Sunday, December 14, 2008

The Dogs - and Shoes - of War

Here’s a story with almost everything wrong about reporting on the U.S. invasion and occupation of Iraq (I don’t call it a “war” if I can help it):

"Iraqi reporter throws shoes at Bush, calls him dog"

Note the last sentence:

“The U.S.-led invasion in 2003 to topple Saddam Hussein triggered years of sectarian bloodshed and insurgency in Iraq, killing tens of thousands.”

This makes it appear that the U.S. military action was simply intended to topple a dictator, when the stated purpose was finding WMD (which were never found), and most likely other geostrategic reasons, such as securing Iraqi oil and other riches and resources for U.S. companies - see my piece, "The Profit-driven War". Perhaps worse, this story makes it look as if the U.S. military itself didn’t kill anyone - the sectarian bloodshed between Iraqis, and the insurgency (the impolite response to U.S. occupation force) is what killed those "tens of thousands" of Iraqis! It's really all their fault! This, of course, is simply untrue, and there was plenty of Iraqi blood that was shed from U.S. munitions fired by U.S. troops (and "contractors" (read: mercenaries)).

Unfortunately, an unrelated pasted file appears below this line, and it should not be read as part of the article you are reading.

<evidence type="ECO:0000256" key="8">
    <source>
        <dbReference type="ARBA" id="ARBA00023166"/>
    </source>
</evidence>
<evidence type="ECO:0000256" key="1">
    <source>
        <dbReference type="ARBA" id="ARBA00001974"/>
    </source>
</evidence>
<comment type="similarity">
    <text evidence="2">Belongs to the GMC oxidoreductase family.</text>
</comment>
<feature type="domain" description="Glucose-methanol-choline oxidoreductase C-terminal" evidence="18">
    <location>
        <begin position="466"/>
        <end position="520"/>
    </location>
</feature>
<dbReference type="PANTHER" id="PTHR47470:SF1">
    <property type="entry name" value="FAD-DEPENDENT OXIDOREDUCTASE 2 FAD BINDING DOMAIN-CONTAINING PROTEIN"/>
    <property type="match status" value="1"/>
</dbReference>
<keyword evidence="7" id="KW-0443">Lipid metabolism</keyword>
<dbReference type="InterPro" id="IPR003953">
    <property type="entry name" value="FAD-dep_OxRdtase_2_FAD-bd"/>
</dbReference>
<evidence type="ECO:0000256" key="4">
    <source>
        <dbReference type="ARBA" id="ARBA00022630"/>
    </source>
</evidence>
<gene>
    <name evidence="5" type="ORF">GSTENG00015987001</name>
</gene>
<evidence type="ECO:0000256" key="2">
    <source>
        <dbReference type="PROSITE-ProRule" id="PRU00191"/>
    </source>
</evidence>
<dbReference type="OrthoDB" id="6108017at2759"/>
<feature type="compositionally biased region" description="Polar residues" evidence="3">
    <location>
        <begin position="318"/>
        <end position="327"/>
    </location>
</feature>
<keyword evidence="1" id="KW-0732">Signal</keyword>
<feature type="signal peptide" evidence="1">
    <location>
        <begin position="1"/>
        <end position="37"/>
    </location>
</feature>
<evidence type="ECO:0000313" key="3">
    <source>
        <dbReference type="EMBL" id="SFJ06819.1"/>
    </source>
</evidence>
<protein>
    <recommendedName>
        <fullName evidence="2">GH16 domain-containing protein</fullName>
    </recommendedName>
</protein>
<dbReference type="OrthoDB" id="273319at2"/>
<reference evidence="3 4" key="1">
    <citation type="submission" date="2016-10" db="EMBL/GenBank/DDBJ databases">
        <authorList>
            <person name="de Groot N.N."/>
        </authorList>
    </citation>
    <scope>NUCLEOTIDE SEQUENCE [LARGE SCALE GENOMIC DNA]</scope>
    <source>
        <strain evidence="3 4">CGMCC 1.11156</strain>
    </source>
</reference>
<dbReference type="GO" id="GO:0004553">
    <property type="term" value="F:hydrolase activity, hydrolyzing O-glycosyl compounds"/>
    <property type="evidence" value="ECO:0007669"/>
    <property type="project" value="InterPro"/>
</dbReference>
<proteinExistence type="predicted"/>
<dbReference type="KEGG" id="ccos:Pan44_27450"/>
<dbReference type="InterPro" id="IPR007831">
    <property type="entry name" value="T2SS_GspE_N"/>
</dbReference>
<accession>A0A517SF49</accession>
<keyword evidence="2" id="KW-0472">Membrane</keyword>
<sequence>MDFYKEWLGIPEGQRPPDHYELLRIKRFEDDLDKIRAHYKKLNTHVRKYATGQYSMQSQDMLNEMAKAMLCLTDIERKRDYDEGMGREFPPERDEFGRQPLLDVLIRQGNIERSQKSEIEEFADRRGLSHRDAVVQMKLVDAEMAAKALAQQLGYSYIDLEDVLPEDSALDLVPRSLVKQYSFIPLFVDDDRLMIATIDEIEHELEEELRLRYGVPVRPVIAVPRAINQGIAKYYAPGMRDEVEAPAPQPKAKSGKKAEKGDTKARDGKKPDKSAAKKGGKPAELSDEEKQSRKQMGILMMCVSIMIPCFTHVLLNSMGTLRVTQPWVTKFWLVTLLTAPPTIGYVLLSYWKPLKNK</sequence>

Why such a vague number of Iraqi dead? The U.S., which sought to count every last hair on every last head of every last victim of 9/11, using sophisticated DNA technology when possible, hasn't bothered to count the Iraqi dead. Nor have U.S. media. Instead, U.S. officials and their right-wing pom-pom boys generally claim agnosticism about the Iraqi dead - and attack the results of any effort to count them, as seen in the response a few years ago to the John Hopkins University - sponsored study published in British medical journal The Lancet.

"Tens of thousands" - close enough for us well-intentioned Americans, who at worst merely "trigger" negative events that somehow just spiral out of our helpless little hands.

(Here's a link to a National Journal story about this study and the response to it, from early 2008.
I don't purport to say whether the Hopkins study is correct or not - the controversy swirling around it as well as around counting the Iraqi dead raises the real question: Why won't U.S. officials count how many people they've killed in our name?? Let's have a real body count - and pay reparations to the Iraqis.)

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